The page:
“I can’t say I’ve ever been in this part of the Quarter,” Ulrika continued.

“It ain’t for the likes of you,” Iolanthe replied. “It’s really all just too exciting! Think of it, any moment, a vicious man could jump out onto the banquette and overpower us.”

“Since you’re broader than most men, I don’t fear for my safety and I don’t want you thinkin’ that I do.”

“You are too cross,” Ulrika shrugged. “What’s troubling you? Is it that you’ve been in prison? Is it that your son is still at Edward Cage’s house? Is it because you’re failing miserably? Or is it that you’ve jumped at a message from Marie Laveau like you’re her servant?”

“I am no one’s servant!” Iolanthe spun around and spat fiercely. “I answer to no one! I’ve only responded to Marie’s note because I’m curious as to what she has to offer me!”

“Certainly, you are.” Ulrika nodded. “So, what wicked business do you think the Voodoo Queen of New Orleans is about now? She’s certainly not fond of you. What could she want with you now?”

“I don’t know, Ginger,” Iolanthe snapped. “That’s why we’re goin’!”

“I do hope her home is near,” Ulrika took a deep breath. “My legs are growing weary.”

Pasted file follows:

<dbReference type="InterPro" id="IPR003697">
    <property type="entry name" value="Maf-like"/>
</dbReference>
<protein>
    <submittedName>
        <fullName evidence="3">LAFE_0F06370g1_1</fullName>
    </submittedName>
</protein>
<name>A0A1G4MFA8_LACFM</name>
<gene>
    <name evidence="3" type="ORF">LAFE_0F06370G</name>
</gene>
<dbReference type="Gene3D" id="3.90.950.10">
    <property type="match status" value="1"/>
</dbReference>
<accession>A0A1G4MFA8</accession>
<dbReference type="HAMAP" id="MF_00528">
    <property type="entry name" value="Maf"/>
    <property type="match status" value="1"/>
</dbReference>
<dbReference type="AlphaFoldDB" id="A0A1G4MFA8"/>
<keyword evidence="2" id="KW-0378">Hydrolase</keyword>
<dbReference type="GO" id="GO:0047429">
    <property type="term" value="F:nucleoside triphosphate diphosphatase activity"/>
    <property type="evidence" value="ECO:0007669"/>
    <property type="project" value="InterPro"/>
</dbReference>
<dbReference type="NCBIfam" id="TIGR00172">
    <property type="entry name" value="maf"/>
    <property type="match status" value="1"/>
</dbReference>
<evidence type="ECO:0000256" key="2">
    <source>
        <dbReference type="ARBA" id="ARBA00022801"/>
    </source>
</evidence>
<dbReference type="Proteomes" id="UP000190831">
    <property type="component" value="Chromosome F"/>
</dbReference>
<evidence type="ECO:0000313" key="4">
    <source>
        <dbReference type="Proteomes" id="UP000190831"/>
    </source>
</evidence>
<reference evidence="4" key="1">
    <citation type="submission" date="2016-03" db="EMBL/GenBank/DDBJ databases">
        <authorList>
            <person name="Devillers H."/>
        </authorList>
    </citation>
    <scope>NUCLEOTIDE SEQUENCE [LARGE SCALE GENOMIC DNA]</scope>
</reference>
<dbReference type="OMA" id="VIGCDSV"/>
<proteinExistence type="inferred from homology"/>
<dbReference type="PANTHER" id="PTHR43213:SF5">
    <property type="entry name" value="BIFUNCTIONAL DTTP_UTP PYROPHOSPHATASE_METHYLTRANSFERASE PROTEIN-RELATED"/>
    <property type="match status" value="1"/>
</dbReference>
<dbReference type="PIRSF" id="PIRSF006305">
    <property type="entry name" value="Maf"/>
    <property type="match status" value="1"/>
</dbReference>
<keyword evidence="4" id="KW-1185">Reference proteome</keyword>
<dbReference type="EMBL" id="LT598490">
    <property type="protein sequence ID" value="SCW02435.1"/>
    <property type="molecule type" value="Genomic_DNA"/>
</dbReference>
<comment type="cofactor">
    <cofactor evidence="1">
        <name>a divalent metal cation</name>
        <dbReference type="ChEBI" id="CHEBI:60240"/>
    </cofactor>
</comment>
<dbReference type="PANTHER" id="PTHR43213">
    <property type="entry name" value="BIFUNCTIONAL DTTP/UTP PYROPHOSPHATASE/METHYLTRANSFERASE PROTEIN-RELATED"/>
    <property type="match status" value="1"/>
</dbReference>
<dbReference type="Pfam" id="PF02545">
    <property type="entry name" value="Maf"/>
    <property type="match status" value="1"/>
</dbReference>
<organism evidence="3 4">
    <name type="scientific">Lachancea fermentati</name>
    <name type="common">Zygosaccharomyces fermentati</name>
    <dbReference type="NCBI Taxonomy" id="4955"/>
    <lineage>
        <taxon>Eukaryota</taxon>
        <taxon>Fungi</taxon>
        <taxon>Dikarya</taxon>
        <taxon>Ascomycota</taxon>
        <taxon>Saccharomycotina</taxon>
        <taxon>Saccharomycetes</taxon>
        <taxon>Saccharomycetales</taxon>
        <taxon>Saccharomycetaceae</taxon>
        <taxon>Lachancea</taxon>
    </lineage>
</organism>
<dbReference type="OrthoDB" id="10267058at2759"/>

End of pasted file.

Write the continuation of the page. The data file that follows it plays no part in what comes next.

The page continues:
“You are annoying, aren’t you?” Iolanthe hissed.

“Some people find it alluring.” Ulrika winked.

“I’m not among them.” Iolanthe grumbled. ‘Marie’s house is just over there.” Iolanthe pointed.

As they approached the door, they heard the sounds of a baby crying.

Iolanthe’s eyes widened. “She couldn’t have!”

“Oh,” Ulrika laughed. “It’s just too glorious. Marie Laveau has succeeded where the great Iolanthe Evangeline has failed!”

Iolanthe drew back her arm and slapped Ulrika across the face.

Ulrika squealed.

Just then, Marie opened the door and grinned at the two women. “Ain’t no use punishin’ the girl for speakin’ the truth, Iolanthe. Now, come on inside and see what I have for you.”

At that very moment, Mr. Punch stood strangely still in the center of the tiny apartment above the Routhe’s dress shop.

Adrienne, Robert and Mama Routhe watched with increasing fear as Punch seemed frozen in time like one of Edward Cage’s wax effigies. Though his figure seemed still, the many voices within him were quite active.